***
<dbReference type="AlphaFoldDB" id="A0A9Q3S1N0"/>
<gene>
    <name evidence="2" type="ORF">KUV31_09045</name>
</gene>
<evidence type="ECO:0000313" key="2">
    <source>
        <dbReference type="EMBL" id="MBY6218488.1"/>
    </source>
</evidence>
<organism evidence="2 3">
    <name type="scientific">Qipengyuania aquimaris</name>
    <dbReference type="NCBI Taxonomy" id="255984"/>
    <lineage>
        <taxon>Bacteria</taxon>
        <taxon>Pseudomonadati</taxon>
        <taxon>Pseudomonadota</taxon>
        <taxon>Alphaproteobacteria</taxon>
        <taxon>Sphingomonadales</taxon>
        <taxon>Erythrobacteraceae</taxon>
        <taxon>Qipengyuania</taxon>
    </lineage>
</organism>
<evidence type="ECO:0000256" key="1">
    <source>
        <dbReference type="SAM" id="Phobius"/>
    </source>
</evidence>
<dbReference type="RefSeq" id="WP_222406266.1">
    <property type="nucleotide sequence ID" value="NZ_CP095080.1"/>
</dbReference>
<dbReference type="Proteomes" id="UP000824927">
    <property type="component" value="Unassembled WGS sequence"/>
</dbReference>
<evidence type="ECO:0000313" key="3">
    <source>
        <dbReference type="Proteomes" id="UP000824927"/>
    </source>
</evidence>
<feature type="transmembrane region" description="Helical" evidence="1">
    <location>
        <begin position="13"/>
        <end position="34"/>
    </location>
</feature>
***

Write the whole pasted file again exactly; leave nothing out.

<dbReference type="AlphaFoldDB" id="A0A9Q3S1N0"/>
<gene>
    <name evidence="2" type="ORF">KUV31_09045</name>
</gene>
<evidence type="ECO:0000313" key="2">
    <source>
        <dbReference type="EMBL" id="MBY6218488.1"/>
    </source>
</evidence>
<organism evidence="2 3">
    <name type="scientific">Qipengyuania aquimaris</name>
    <dbReference type="NCBI Taxonomy" id="255984"/>
    <lineage>
        <taxon>Bacteria</taxon>
        <taxon>Pseudomonadati</taxon>
        <taxon>Pseudomonadota</taxon>
        <taxon>Alphaproteobacteria</taxon>
        <taxon>Sphingomonadales</taxon>
        <taxon>Erythrobacteraceae</taxon>
        <taxon>Qipengyuania</taxon>
    </lineage>
</organism>
<evidence type="ECO:0000256" key="1">
    <source>
        <dbReference type="SAM" id="Phobius"/>
    </source>
</evidence>
<dbReference type="RefSeq" id="WP_222406266.1">
    <property type="nucleotide sequence ID" value="NZ_CP095080.1"/>
</dbReference>
<dbReference type="Proteomes" id="UP000824927">
    <property type="component" value="Unassembled WGS sequence"/>
</dbReference>
<evidence type="ECO:0000313" key="3">
    <source>
        <dbReference type="Proteomes" id="UP000824927"/>
    </source>
</evidence>
<feature type="transmembrane region" description="Helical" evidence="1">
    <location>
        <begin position="13"/>
        <end position="34"/>
    </location>
</feature>